The United Negro College Fund said last week that it had been awarded a $42 million grant for a three-year program to assist historically black colleges and universities with construction needs, student financial aid and faculty assistance.
The gift, by the Lilly Endowment Inc. of Indianapolis, is the largest that the philanthropy has ever made to an organization. The 61-year-old Lilly Endowment makes most of its grants to educational institutions in Indiana.
“This is a glory, hallelujah day,” said William H. Gray III, president of the college fund. “What makes it so exciting is both the size and the flexibility of the grant. The particular needs of the schools we embrace may be totally different at a given point in time, and this grant will enable them to set their own priorities based on their individual needs.”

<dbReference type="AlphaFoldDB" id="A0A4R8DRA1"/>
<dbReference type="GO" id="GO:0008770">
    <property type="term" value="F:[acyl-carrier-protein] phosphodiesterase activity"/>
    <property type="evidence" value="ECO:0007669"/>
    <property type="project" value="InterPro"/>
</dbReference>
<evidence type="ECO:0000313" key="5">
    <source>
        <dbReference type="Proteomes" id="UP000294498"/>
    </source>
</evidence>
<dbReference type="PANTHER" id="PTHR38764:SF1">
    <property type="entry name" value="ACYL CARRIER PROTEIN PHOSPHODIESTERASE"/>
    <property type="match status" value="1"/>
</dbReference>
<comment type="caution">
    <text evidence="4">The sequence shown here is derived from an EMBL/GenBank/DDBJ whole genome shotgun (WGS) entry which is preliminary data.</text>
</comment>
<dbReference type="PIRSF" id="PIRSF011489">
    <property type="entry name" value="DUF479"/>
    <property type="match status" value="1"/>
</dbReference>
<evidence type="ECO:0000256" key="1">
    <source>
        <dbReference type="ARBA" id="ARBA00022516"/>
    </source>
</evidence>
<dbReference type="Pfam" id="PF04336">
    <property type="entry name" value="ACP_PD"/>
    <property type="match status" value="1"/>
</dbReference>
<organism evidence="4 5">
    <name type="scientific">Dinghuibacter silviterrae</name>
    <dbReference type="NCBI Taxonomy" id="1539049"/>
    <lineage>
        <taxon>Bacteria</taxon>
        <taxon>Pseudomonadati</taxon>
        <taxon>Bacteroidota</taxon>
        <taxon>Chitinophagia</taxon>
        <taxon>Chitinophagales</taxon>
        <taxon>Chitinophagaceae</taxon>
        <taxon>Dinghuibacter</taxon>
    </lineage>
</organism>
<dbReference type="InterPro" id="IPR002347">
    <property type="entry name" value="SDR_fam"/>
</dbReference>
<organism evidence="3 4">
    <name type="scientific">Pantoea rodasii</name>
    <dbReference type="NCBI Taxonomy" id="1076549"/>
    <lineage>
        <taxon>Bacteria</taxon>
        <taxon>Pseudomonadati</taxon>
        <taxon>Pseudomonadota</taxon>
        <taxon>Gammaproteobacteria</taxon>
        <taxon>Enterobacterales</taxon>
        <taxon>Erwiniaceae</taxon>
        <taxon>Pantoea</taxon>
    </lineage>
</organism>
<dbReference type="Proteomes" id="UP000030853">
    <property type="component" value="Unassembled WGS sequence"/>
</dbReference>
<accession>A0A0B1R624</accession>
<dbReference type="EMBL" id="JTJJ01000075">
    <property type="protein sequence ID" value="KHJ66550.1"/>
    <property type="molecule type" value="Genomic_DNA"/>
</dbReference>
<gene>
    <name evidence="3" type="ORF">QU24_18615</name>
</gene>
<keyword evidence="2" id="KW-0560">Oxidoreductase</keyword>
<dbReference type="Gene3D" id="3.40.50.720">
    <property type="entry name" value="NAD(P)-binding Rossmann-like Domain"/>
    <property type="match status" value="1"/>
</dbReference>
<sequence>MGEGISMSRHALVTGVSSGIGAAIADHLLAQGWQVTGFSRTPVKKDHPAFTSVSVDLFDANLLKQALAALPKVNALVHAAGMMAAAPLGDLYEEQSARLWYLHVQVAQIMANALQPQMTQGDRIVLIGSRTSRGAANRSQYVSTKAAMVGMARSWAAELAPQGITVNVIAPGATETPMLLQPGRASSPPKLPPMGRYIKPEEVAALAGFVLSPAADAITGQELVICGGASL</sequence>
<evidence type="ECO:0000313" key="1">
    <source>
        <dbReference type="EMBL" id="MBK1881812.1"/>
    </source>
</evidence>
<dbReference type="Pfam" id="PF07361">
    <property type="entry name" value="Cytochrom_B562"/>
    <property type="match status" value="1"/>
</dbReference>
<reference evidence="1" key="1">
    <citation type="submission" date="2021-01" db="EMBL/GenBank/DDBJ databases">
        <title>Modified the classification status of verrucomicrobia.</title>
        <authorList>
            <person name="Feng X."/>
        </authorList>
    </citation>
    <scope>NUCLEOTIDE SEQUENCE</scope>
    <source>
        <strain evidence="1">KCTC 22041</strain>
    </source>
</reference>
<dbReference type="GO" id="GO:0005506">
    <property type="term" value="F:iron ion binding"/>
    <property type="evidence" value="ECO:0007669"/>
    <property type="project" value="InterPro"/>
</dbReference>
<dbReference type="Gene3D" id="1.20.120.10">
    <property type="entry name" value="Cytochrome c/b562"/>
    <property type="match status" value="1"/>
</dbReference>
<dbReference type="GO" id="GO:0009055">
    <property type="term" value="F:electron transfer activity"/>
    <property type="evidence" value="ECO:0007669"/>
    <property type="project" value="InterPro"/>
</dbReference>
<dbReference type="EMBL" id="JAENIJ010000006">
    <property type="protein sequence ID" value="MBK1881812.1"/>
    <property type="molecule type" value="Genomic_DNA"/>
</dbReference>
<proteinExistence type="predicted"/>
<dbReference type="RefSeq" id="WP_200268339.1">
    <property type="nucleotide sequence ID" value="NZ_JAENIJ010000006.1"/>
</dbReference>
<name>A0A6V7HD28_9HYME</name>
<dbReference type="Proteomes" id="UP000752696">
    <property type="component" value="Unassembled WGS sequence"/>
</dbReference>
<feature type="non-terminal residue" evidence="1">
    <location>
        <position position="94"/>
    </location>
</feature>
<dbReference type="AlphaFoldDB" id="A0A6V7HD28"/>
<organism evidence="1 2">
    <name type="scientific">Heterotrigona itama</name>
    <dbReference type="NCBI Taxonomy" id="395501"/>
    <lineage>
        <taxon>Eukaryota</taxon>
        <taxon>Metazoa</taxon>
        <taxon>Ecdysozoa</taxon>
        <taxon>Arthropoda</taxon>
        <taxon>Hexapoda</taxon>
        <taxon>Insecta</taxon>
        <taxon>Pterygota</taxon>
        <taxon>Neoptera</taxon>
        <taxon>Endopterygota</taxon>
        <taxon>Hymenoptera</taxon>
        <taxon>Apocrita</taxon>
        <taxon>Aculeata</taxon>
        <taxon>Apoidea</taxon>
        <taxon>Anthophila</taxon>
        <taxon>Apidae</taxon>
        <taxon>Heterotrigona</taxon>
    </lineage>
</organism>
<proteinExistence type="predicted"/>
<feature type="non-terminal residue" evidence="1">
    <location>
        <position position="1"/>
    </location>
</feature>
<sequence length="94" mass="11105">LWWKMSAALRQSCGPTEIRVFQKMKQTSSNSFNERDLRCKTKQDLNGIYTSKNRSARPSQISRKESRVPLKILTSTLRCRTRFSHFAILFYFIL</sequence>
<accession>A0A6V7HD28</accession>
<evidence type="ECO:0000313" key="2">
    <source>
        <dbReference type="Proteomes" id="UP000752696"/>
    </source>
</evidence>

The United Negro College Fund, a nonprofit organization founded 54 years ago, is the oldest organization in the nation assisting minority higher education. The fund administers about 400 programs that give students access to higher education and career opportunities.
Gretchen Wolfram, a spokeswoman for Lilly, said that the $42 million figure was arrived at after the foundation asked the fund to propose “a grant in an amount which would be significant to all of its members.”
The fund then proposed to administer grants averaging $1 million for its 39 members as well as for the four historically black schools that are not presently members.
The Lilly Foundation has supported the fund with grants since 1944. “We support pluralism in higher education,” Wolfram said. “And we are impressed by the number of national leaders and graduates with doctoral degrees that come out of these institutions.”